Second, think about a partnership like the Aeromexico partnership, which is the most recent Open Skies Agreement that Delta has played an important role in obtaining for the U.S. government: Aeromexico has the No. 1 franchise in the largest trading partner of the U.S. in North America. No other carrier can replicate what Aeromexico has in terms of the broad and deep network and the brand and the high-quality network that it provides. That cannot be replicated, and it cannot be replicated by a non-Mexican carrier for a whole lot of political and regulatory reasons, to say nothing of the fact that you’d have a late mover disadvantage. With the joint venture and equity investment in Aeromexico, we can participate in the domestic Mexican network business of Aeromexico, and Aeromexico can participate in our domestic network business through joint ventures, code share, joint distribution, joint sale agreements and joint operating agreements.
Where do you see opportunities for expansion today?
We’ve made Latin America a focus. It has close geography to the U.S., and the economies down there are burgeoning, generally speaking. We believe that developing joint ventures in Latin America will be an important source of growth.
Second, we’re continuing to build our hub in London with Virgin Atlantic. We purchased 49 percent of Virgin Atlantic, which is the top-rated brand across the transatlantic, in conjunction with its strong network in London Heathrow. This is an important development, because Delta did not even serve London Heathrow Airport until 2009; because of a bilateral treaty with the U.S., we were legally prohibited from flying our airplanes to London Heathrow. Now we have the No. 2 position and we operate a hub there in the most important transatlantic market for U.S. and British carriers.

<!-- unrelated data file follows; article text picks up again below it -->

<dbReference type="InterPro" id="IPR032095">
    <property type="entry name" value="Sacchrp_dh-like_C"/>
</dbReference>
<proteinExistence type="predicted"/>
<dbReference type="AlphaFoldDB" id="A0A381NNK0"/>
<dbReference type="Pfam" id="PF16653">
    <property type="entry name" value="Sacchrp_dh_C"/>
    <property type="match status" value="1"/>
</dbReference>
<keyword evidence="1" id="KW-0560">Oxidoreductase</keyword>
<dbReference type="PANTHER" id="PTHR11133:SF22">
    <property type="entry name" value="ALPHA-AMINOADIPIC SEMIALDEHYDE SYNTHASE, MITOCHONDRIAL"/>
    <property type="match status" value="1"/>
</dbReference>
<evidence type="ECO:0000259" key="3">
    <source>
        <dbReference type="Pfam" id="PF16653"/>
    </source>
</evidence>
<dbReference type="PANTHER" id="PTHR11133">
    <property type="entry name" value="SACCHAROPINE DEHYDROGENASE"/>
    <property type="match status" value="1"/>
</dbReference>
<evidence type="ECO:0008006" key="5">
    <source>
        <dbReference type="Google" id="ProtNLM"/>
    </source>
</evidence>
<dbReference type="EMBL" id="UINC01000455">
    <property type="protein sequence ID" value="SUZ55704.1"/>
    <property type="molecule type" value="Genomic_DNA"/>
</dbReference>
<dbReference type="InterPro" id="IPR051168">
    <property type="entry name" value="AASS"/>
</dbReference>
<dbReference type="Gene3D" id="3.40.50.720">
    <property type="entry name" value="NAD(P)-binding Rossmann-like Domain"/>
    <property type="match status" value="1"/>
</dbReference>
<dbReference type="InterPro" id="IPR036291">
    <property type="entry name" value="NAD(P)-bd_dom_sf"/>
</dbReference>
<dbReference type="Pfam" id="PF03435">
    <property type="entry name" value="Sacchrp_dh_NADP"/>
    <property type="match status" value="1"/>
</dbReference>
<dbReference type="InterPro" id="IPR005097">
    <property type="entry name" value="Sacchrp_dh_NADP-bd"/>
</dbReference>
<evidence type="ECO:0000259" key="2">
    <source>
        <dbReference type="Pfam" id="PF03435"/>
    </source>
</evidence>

Next is China. We have a deep partnership with China Eastern, the Chinese hubbing airline in Shanghai. We have a long-term vision with them to develop a hub in Shanghai. China Eastern will, of course, do all of the domestic flying from the Shanghai hub, and we will jointly share the long haul transpacific flying to the U.S. We are also developing Seattle. It’s our newest hub. We’re continuing to very profitably build it into a major U.S. gateway to Asia.
Why is increased customer segmentation so important for Delta?
The challenge we’ve had in the airline business is that unlike, for instance, the hotel business, where a hotel operator can have a low-end leisure product and a high-end midtown hotel and the half-a-dozen different brands at different price points in their hotel portfolio, we have to do all of that on the same airplane. So what we’re doing is segmenting on our airplanes.
We have four products that we’re developing on our network: one is basic economy, which is going to be priced competitively with the deep discount carriers and give a very basic product on the airplane. The second would be our main cabin with traditional economy service. Third is our Delta Comfort Plus, which is a bigger cabin with more space. And then we have first class on domestic routes and Delta One on transcontinental and international routes for premium travelers.
We’re really in the early stages of this. Much of it is enabled by technology, and our ability to drive information to the customer. There may be an initial purchase point, but along the way, we want to give the consumer control in managing their travel. That includes being able to purchase different products and different attributes, whether it’s a movie on the airplane or deciding to buy a seat assignment at the last minute.